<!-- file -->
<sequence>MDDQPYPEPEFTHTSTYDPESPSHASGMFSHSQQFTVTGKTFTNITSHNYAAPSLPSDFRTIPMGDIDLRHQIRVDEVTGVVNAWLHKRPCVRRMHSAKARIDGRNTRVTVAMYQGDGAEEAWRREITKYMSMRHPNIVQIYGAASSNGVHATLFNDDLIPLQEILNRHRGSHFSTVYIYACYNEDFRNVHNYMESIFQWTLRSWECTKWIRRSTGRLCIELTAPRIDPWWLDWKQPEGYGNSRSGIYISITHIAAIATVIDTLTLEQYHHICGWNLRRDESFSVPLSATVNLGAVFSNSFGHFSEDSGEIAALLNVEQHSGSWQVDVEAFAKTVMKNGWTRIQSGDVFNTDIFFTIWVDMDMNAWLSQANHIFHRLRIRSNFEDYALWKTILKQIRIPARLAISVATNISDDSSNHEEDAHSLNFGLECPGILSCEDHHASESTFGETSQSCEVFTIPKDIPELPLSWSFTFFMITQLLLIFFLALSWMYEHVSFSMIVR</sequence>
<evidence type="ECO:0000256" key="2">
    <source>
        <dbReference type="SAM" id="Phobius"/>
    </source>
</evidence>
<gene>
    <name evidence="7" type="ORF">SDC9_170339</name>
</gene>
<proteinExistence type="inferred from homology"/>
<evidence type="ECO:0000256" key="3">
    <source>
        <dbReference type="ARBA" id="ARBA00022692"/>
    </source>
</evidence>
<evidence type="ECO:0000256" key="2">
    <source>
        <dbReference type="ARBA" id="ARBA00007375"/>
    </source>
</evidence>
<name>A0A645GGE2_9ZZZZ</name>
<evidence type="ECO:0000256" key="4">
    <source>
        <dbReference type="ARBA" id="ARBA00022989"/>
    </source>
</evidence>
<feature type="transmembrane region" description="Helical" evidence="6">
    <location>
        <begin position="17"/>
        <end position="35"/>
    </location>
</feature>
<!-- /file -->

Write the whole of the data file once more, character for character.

<sequence>MDDQPYPEPEFTHTSTYDPESPSHASGMFSHSQQFTVTGKTFTNITSHNYAAPSLPSDFRTIPMGDIDLRHQIRVDEVTGVVNAWLHKRPCVRRMHSAKARIDGRNTRVTVAMYQGDGAEEAWRREITKYMSMRHPNIVQIYGAASSNGVHATLFNDDLIPLQEILNRHRGSHFSTVYIYACYNEDFRNVHNYMESIFQWTLRSWECTKWIRRSTGRLCIELTAPRIDPWWLDWKQPEGYGNSRSGIYISITHIAAIATVIDTLTLEQYHHICGWNLRRDESFSVPLSATVNLGAVFSNSFGHFSEDSGEIAALLNVEQHSGSWQVDVEAFAKTVMKNGWTRIQSGDVFNTDIFFTIWVDMDMNAWLSQANHIFHRLRIRSNFEDYALWKTILKQIRIPARLAISVATNISDDSSNHEEDAHSLNFGLECPGILSCEDHHASESTFGETSQSCEVFTIPKDIPELPLSWSFTFFMITQLLLIFFLALSWMYEHVSFSMIVR</sequence>
<evidence type="ECO:0000256" key="2">
    <source>
        <dbReference type="SAM" id="Phobius"/>
    </source>
</evidence>
<gene>
    <name evidence="7" type="ORF">SDC9_170339</name>
</gene>
<proteinExistence type="inferred from homology"/>
<evidence type="ECO:0000256" key="3">
    <source>
        <dbReference type="ARBA" id="ARBA00022692"/>
    </source>
</evidence>
<evidence type="ECO:0000256" key="2">
    <source>
        <dbReference type="ARBA" id="ARBA00007375"/>
    </source>
</evidence>
<name>A0A645GGE2_9ZZZZ</name>
<evidence type="ECO:0000256" key="4">
    <source>
        <dbReference type="ARBA" id="ARBA00022989"/>
    </source>
</evidence>
<feature type="transmembrane region" description="Helical" evidence="6">
    <location>
        <begin position="17"/>
        <end position="35"/>
    </location>
</feature>